Just something else to consider.
  14. rlfarmer

    rlfarmer New Member

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    I've decided to move the fireplace to the back wall and place the chimney on the porch. It will just fit better with the room I think. I've been looking at the Heat & Glo Rutherford or the Exclaim, but I have a few questions.

    Could I have a traditional chimney installed instead of the pipe that is normally used? I like the look of a traditional chimney.

    Could I build an ash dump into the chimney to make cleaning easier? Or does the design of a zero clearance prohibit this?

    I know it depends on the number of fires that are burned, among other factors, but how long does an average zero clearance fireplace last before it has to be replaced?
  15. Grisu

    Grisu Minister of Fire

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    Sure, just make sure you are sitting when you get that quote. ;) It will probably be way cheaper to build a chase around the chimney and cover it with stone veneer. You will hardly notice the difference.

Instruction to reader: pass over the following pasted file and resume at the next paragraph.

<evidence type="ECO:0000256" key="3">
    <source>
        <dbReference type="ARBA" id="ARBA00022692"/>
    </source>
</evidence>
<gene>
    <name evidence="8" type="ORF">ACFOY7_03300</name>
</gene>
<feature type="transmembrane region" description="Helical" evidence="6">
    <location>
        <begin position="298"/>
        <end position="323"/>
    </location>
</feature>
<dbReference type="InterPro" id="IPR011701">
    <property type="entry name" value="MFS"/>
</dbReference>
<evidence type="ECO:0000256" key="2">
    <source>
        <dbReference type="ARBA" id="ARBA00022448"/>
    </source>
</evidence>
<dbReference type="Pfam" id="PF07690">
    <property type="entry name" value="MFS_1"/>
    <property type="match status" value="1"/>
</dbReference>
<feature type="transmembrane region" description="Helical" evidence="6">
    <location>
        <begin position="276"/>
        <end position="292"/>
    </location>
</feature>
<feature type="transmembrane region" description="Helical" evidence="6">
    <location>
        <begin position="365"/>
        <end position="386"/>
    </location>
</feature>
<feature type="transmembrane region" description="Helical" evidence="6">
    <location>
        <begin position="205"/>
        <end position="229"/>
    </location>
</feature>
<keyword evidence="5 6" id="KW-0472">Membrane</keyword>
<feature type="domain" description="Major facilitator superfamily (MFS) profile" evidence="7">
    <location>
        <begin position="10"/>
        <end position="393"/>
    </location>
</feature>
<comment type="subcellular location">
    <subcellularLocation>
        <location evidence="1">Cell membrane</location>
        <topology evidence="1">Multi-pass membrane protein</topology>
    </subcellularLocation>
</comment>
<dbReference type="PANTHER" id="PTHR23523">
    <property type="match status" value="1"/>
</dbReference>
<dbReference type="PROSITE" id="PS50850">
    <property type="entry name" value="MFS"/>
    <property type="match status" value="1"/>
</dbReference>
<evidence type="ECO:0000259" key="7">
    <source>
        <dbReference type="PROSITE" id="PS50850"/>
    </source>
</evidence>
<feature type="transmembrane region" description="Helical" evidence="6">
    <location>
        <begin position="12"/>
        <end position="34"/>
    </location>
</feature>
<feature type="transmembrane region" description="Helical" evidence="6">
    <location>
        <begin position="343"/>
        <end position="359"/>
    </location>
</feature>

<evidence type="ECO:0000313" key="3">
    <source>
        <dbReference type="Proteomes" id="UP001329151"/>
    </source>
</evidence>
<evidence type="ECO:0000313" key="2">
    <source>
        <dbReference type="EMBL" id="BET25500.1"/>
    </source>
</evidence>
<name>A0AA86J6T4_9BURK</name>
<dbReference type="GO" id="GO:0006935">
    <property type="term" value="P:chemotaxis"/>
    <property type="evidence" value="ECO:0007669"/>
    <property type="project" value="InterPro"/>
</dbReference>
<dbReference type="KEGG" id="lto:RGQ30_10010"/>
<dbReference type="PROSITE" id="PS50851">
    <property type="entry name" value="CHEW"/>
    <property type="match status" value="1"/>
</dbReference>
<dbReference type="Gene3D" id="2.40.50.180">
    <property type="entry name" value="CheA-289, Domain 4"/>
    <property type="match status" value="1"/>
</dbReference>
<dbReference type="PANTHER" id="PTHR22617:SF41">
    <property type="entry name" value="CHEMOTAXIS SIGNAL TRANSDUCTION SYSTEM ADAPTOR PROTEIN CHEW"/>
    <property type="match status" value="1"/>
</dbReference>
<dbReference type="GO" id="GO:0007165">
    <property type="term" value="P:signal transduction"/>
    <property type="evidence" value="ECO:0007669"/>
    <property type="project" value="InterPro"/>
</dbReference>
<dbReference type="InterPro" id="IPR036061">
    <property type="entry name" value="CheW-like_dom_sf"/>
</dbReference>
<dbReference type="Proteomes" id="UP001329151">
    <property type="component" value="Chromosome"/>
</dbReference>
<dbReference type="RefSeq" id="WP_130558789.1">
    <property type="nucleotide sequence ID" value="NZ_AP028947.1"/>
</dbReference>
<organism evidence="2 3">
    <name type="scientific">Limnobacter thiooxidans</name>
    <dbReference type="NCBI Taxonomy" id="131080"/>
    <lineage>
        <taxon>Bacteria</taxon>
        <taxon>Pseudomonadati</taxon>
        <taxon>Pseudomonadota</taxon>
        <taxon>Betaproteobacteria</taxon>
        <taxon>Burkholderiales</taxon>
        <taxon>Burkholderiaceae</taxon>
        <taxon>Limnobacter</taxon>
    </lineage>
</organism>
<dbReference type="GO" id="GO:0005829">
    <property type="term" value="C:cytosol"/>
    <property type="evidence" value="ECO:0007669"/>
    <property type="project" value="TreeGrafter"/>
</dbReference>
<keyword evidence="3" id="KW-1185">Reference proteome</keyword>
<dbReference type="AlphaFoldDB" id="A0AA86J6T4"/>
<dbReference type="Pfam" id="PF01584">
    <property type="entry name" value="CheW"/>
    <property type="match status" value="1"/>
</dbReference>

As far as I know, a ZC fireplace has an enclosed firebox. You will not have access to an ash dump that sits below it.

    Yep, lots of variables in there. However, when treated properly a woodstove has usually a lifespan of 25+ years. I don't expect it to be much different for a ZC fireplace.
  16. rlfarmer

    rlfarmer New Member

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    Thanks for the info. Best choice seems to be a zero clearance with an insulated chase. I'm new to fireplaces and I'm still learning. It just seems to me that a masonry chimney would be safer and last longer than a pipe.